Bud Hadfield Park: Scenic Disc Golf Course in Cypress, Texas
Disk Golf Takes Center Stage!
Bud Hadfield Park is named after Frederick Cordingley “Bud” Hadfield. It is interesting to find out the history of this area, who the park was named after, and what is now the focus of this park…that being disc golf. The address of Bud Hadfield Park is 12405 Telge Road, Cypress, Texas 77429.
Bud Hadfield was a self-made man. He founded Kwik Copy Printing, which became franchised into different brands and is represented in many different countries.
His parent company, ICED (International Center of Entrepreneurial Development) is in Cypress, Texas. At their headquarters is situated a beautiful conference center on over 100 acres. Also on site is a replica of The Alamo, the original of which is in San Antonio.
“Remember the Alamo” became a popular rallying point for Texas Independence from Mexico after a crushing defeat at the hands of Santa Anna and his troops from Mexico. That battle is memorialized in films and songs.
Famous people killed there include William Travis, Davy Crockett, and James Bowie. The monument to Colonel William Barret Travis, as well as his son, can be located in the Masonic Cemetery in Chappell Hill, Texas.
My husband and I have attended a charity function at the ICED headquarters. It is a magnificent setting with a beautiful conference center.
Mr. Hadfield liked Texas history. The portion of land he donated to Harris County Parks and Recreation from his holdings at ICED is a part of that Texas history.
What ties Texas history to this specific location is the fact of Sam Houston and the 1100 men under his command camping there. They arrived on April 16, 1836. “During their overnight stay, they consumed most of Burnett’s livestock and grains, and burned fence rails for fuel.” This information is from a website having to do with early Texas history.
The Texas Army Trail is now a historic site. Texas Independence from Mexico took place just days later at the hard-fought Battle of San Jacinto on April 21, 1836.
Serving Flood Control Purposes
A massive flood reservoir is an integral part of the Bud Hadfield Park. The green space visible from the parking lot fills with water when it acts as a reservoir. At other times it appears as an ample concave green space surrounded by forested areas.
I think that it is terrific that area parks serving to hold water when flooding rains happen also serve as green outdoor entertainment spaces at other times. We have many such instances of parks serving such dual purposes in Houston.
Bear Creek Park and Cullen Park are two examples from our western region of Harris County. Telge Park is the closest one to Bud Hadfield Park. Cypress Creek runs through both of these parks.
Disc Golf Course
An 18-hole frisbee disc golf course is a part of the park. The development of this disc golf course took place through the efforts of a non-profit organization called the Telge Park Disc Golf, Inc. Everything was donated, including materials and labor.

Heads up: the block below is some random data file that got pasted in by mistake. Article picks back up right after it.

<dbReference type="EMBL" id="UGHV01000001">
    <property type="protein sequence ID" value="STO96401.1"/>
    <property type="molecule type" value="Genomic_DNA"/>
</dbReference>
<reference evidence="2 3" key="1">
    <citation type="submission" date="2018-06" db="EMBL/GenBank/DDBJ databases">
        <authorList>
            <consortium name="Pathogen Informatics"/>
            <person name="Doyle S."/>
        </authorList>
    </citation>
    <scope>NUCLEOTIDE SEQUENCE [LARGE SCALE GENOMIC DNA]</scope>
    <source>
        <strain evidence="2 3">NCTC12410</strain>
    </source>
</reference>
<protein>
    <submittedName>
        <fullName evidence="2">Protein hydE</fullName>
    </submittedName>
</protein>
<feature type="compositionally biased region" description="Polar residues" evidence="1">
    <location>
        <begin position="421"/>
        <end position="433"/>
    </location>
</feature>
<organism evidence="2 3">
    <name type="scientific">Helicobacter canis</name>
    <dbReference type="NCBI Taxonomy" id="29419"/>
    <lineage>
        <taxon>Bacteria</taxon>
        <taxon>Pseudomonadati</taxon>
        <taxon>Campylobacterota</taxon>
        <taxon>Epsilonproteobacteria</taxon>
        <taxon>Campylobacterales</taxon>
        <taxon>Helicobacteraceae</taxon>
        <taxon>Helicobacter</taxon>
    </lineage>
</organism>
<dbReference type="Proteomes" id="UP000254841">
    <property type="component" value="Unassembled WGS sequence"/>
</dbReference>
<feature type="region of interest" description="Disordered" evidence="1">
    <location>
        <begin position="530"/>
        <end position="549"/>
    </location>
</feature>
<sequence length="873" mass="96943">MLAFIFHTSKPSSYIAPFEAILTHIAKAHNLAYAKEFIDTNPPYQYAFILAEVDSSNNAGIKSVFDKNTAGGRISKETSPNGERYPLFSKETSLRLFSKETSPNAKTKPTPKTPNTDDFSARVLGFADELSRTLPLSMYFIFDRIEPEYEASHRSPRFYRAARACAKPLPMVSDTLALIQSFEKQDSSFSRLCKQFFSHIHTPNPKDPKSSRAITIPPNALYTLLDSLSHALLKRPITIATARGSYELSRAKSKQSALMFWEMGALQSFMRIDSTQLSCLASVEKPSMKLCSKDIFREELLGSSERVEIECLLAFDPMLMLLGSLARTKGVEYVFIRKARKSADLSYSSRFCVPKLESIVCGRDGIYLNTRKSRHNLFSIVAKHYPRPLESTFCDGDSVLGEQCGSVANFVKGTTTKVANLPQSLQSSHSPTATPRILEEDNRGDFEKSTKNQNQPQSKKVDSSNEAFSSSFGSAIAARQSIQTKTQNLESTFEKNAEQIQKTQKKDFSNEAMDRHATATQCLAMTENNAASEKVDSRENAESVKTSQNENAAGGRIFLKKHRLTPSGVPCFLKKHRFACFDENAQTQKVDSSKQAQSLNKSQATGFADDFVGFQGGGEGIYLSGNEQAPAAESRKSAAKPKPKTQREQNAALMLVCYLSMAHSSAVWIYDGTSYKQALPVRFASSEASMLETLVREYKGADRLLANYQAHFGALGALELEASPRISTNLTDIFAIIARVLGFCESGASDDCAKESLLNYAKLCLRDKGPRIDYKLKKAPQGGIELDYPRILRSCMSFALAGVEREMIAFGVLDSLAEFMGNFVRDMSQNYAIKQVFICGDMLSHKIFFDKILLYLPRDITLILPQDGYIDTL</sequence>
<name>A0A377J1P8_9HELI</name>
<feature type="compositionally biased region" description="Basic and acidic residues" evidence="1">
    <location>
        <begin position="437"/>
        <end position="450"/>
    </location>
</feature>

The Texas Army Trail Disc Golf Course is reported to be one of the most scenic disc golf courses in the Houston area. It is one and a half miles long. Since much of it is in wooded areas, take precautions regarding possible snakes and mosquitoes.
The 18 holes of this course take one through the open grass areas for the first four holes. Most of the rest of the course is in the natural, more wild areas consisting of trees, foliage, and water. There are lots of twists and turns and some backtracking when following this disc golf course. The tees are all made of concrete.
Hikers share this space with the disc golfers.
The Invention of the Frisbee
Walter Frederick Morrison invented the frisbee. He flew a fighter-bomber airplane called the P-47 Thunderbolt and learned some aerodynamic principles from that experience.
Mr. Morrison and his wife Lu designed a disc called the Pluto Platter. He sold his design to the Wham-O Toy Company in 1957, and after a name change, it became the frisbee. I always think that some background information like this regarding the Frisbee invention is interesting. Disc golfing would not be what it is today without that flying disc.
Rules of The Game
The laws of disc golf are similar to regular golf. Each time the disc is thrown counts as one stroke. The object is to have the lowest score at the end of the play. People throw the discs from designated tees. The objective is to land them into the basket or chains of the basket at the end of the game. If the discs go out of bounds, it is a one-stroke penalty. There are more rules about throwing order, lies, and such. Those interested in playing can easily find all of the rules.
Examples of other ones that I have noticed are in the Mary Jo Peckham Park with six holes and natural tees and Zube Park with 18 holes and concrete tees. Because of discovering the Bud Hadfield Park, of which the main object is disc golfing, I now know more about this sport. It sounds like fun! There are many other disc golf courses all across our beautiful metro area of Houston.
In reading some reviews of Bud Hadfield Park, this is a bit on the difficult side for beginners of disc golfing. There is a lot of walking and backtracking. Errant shots can get one deep into the woods or even Cypress Creek. Do remember to always watch out for those snakes!
Although a map is near the parking lot, it is smart to take a picture of the plan when trying to follow it throughout the park. Some picnic tables are provided as well as benches carved out of fallen logs and tree stumps in this flood plain.
Have you ever played disc golf?
The video below shows an aerial view of Bud Hadfield Park and disc golfing being performed only out in the open areas. Much of the golf is played in the forested areas.
This content is accurate and true to the best of the author’s knowledge and is not meant to substitute for formal and individualized advice from a qualified professional.
© 2020 Peggy Woods